Shakespeare's heroines : characteristics of women : moral, poetical, and historical
First published in 1832, this is a unique hybrid of Shakespeare criticism, women's rights activism, and conduct literature. Jameson's collection of readings of female characters includes praise for unexpected role models. Her interpretations portray intellect, passion, political ambition, and eroticism as acceptable aspects of women's behaviour.
eBook, English, ©2005
Broadview Press, Peterborough, Ont., ©2005
1 online resource (464 pages) : illustrations
9781551113241, 9781459300996, 1551113244, 1459300998
AcknowledgementsIntroductionAnna Murphy Jameson: A Brief ChronologyA Note on the TextShakespeare’s HeroinesAppendix A: Jameson’s Writing on Women, Work, and ActingFrom Sisters of Charity, Catholic and Protestant, Abroad and at Home (1855)From The Communion of Labour (1856)“Mrs. Siddons” in Visits and Sketches at Home and Abroad (1834)Appendix B: Jameson’s CorrespondenceBessie Rayner Parkes, 1856-59Elizabeth Barrett Browning, 1856Frances Anne Kemble, 1831-32Ottilie von Goethe, 1836Appendix C: Contemporary Reviews of Characteristics of WomenThe Monthly Review (1832)The Literary Gazette (1832)Blackwood’s Edinburgh Magazine (1833)Appendix D: Conduct BooksFrom Sarah Stickney Ellis, The Women of England:Their Social Duties and Domestic Habits (1939)From John Ruskin, “Of Queen’s Gardens” in Sesame and Lilies (1865)Appendix E: Eighteenth- and Nineteenth-Century Shakespeare CriticismFrom William Richardson, “On Shakespeare’s Imitation of Female Characters” in Essays on Shakespeare’s Dramatic Character of Sir John Falstaff and on his Imitation of Female Characters (1789)From William Hazlitt, Characters of Shakespeare’s Plays (1817)From Frances Anne Kemble, “Notes on Macbeth No. II.” in Notes upon Some of Shakespeare’s Plays (1882)Select Bibliography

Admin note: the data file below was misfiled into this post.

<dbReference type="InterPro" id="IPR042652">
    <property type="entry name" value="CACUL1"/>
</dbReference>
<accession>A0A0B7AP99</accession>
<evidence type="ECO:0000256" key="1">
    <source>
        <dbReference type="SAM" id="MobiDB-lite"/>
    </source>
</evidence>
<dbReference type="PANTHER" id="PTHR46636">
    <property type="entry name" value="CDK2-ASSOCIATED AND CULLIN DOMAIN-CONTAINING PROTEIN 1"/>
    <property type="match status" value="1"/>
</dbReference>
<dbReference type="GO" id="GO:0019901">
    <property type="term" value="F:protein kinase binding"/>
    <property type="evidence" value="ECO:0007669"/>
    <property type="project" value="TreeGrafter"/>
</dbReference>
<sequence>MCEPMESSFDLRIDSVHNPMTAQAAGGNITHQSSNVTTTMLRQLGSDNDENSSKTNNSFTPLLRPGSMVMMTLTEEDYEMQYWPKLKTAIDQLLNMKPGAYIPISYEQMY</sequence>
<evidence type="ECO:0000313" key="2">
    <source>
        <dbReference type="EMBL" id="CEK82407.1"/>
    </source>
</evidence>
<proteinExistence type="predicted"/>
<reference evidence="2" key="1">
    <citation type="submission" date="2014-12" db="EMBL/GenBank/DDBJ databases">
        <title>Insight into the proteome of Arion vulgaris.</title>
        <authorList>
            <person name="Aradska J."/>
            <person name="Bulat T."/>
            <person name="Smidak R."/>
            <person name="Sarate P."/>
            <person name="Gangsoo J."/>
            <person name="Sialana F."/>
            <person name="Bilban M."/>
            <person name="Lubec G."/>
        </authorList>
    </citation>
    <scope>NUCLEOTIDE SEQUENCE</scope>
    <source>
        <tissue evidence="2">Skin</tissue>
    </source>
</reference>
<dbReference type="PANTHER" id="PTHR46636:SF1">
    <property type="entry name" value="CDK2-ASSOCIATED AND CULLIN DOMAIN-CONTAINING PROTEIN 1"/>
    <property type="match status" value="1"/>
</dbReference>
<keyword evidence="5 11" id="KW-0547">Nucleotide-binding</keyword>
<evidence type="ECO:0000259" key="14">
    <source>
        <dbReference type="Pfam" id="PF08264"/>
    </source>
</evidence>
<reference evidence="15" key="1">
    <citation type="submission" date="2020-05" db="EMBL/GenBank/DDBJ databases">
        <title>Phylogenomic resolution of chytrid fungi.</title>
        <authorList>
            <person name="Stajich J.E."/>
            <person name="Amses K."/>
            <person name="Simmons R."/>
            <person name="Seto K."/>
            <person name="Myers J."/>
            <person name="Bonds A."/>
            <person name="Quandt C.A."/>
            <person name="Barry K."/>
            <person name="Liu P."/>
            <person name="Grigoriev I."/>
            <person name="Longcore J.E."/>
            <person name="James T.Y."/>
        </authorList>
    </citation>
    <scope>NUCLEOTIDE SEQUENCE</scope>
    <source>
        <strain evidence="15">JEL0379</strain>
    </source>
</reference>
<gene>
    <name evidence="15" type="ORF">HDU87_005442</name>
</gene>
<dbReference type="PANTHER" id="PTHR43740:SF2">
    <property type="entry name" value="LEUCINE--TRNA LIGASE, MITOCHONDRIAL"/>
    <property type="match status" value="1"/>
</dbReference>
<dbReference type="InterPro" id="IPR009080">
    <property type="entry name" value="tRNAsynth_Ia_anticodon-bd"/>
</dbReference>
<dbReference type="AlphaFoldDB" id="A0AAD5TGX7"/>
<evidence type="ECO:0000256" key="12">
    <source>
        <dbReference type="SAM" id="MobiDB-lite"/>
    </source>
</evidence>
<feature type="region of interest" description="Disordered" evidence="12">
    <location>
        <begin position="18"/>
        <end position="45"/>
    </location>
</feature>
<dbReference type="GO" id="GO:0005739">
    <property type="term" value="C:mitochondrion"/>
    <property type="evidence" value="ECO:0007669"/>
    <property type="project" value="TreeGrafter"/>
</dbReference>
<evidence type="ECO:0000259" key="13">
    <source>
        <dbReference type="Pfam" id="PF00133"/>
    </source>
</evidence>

Errata laid in